Every time I think about that night it’s almost enough to make me head to my local mosque and say the Shahada.

I showed up with the punctuality of a mastercraft clock, but to my disappointment, there were very few people there and food was a long way off. I didn’t realize that the listed time was their best guess at when the sun would set and not the start time (actual sunset). The trade-off of coming early was the chance to talk to some of the senior leadership in MSA who asked me about my experience of fasting (it was awful) and shared with me how they make it through the entire month. An hour after the official start, people had finally found their way to the large ballroom where tables had been set up.

I’m terribly shy around people I don’t know, but I said hello to a few people I knew and waved at others who I recognized but had no meaningful interactions with. The president of the MSA chapter welcomed everyone, made a few announcements, and then the whole assembly split into two groups by perceived gender binary. I have participated in Friday prayers by invitation before, but unless I feel particularly moved to do so I don’t usually pray just to fit in. That’s true at a church, synagogue, and a masjid. The gender divide thing always made me uncomfortable, but I also know there’s a lot of internal debate about it and some mosques don’t have that divide.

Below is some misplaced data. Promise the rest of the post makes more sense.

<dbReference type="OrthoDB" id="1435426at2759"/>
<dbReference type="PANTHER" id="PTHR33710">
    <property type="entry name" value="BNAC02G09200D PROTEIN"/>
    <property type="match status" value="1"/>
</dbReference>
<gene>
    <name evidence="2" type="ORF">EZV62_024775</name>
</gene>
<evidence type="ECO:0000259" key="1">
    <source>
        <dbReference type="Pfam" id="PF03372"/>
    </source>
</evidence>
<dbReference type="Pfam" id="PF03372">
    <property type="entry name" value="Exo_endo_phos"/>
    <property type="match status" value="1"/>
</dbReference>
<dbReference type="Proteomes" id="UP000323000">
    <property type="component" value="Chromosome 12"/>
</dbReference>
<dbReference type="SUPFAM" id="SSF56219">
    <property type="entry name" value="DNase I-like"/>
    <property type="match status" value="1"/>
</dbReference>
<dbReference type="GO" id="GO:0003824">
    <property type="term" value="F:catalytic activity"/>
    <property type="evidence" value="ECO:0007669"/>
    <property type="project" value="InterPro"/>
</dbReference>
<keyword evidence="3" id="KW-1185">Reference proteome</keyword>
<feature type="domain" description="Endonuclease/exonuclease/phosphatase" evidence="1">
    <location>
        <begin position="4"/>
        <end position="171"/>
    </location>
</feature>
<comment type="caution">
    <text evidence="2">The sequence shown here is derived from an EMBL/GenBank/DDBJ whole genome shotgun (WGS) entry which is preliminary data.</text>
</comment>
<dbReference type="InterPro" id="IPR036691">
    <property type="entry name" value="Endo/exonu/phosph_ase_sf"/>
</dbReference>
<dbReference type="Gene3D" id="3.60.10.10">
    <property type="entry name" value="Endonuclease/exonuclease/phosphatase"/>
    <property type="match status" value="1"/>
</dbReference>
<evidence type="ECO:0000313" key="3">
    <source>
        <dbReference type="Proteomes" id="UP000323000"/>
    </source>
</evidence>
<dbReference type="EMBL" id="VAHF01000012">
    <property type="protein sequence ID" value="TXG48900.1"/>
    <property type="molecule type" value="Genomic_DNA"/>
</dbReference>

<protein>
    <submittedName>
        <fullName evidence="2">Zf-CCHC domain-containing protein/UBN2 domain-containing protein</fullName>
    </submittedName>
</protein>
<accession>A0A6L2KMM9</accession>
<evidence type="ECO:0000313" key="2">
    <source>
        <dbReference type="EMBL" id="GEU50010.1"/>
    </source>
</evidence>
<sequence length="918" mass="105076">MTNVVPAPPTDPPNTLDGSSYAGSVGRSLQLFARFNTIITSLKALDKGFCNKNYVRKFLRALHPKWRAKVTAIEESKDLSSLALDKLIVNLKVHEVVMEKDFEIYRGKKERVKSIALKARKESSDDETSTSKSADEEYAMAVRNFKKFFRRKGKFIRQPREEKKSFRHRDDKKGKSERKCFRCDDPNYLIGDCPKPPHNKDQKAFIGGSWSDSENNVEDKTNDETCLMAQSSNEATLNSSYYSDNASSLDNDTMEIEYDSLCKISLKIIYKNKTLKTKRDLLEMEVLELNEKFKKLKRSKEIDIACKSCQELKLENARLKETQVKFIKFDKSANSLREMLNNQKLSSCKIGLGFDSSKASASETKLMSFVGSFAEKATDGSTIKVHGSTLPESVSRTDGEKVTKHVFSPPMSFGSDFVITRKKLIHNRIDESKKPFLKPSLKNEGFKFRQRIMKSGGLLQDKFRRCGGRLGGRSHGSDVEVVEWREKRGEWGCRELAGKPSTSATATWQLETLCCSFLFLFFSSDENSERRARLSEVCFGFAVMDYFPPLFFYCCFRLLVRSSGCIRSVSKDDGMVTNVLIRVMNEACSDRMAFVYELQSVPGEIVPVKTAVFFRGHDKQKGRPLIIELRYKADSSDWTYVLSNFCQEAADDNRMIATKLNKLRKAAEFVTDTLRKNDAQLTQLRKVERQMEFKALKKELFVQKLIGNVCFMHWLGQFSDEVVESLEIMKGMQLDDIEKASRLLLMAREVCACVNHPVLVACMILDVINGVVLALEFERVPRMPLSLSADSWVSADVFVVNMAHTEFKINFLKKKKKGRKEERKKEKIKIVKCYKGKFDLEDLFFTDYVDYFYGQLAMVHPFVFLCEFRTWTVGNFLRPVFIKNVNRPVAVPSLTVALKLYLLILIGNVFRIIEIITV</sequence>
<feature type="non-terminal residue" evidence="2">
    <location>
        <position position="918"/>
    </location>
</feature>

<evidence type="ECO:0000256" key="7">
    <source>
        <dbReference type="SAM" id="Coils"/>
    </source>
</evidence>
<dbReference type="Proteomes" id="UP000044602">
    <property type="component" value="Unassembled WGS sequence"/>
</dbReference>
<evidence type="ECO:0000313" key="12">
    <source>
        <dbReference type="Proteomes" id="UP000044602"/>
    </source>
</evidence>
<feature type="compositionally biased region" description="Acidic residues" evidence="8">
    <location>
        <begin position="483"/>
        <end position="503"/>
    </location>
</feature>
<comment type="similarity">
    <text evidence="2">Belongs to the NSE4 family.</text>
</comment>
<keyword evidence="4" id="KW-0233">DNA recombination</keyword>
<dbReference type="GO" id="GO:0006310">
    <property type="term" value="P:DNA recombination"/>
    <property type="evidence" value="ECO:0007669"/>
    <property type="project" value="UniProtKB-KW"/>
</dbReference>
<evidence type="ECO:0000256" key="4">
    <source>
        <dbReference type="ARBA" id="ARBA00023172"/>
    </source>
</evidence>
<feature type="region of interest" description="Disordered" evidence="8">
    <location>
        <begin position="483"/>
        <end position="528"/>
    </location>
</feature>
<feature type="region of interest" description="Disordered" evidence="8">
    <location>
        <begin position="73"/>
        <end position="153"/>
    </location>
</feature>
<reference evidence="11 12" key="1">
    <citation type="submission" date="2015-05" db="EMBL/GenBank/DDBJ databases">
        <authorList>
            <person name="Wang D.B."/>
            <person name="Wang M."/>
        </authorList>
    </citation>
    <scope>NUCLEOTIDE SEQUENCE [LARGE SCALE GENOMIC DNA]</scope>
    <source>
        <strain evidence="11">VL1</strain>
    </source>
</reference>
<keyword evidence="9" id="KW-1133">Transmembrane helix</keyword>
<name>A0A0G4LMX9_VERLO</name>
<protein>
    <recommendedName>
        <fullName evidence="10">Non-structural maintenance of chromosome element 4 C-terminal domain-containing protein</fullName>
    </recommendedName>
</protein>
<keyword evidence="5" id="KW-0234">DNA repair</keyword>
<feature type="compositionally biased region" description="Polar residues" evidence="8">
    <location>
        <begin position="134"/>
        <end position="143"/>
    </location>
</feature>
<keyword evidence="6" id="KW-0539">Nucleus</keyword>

After the prayer ended, everyone filed back to their seats, and a few more words from community leaders before we could eat. While those leaders spoke, large piles of dates were placed on the tables alongside bottled water. I don’t recall if I had ever eaten a date before, but that date was the best thing I have eaten in a long time. Very few things I have eaten in my lifetime have hit quite like those first few dates. A random woman at my table was kind enough to warn me that dates have a pit in them. I might have tried to eat them like Indiana Jones and ended up like the monkey.

I wish I could tell you I remember everything I ate, but I can’t. All I know is that I enjoyed every bite. The reason I can’t remember the food is far more important. Everywhere I looked people were talking, laughing, and sharing in the joy of seeing so many people they know all in one place. It was similar to the same elation I had seen at Seders and Easter dinners, but many times bigger. It’s these moments of community, these moments of togetherness that brought me to tears. Every time I think about that night it’s almost enough to make me head to my local mosque and say the Shahada. This was Islam in practice.

Nothing could capture the sheer wonder that was iftar that night of Ramadan so many years ago. I will forever be grateful to MSA for sharing that experience with me. In one night it taught me what months of studying the Qur’an in a stuffy classroom never did.

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https://thetempest.co/?p=150630
Jamie Saoirse O'Duibhir

By Jamie Saoirse O'Duibhir

Editorial Fellow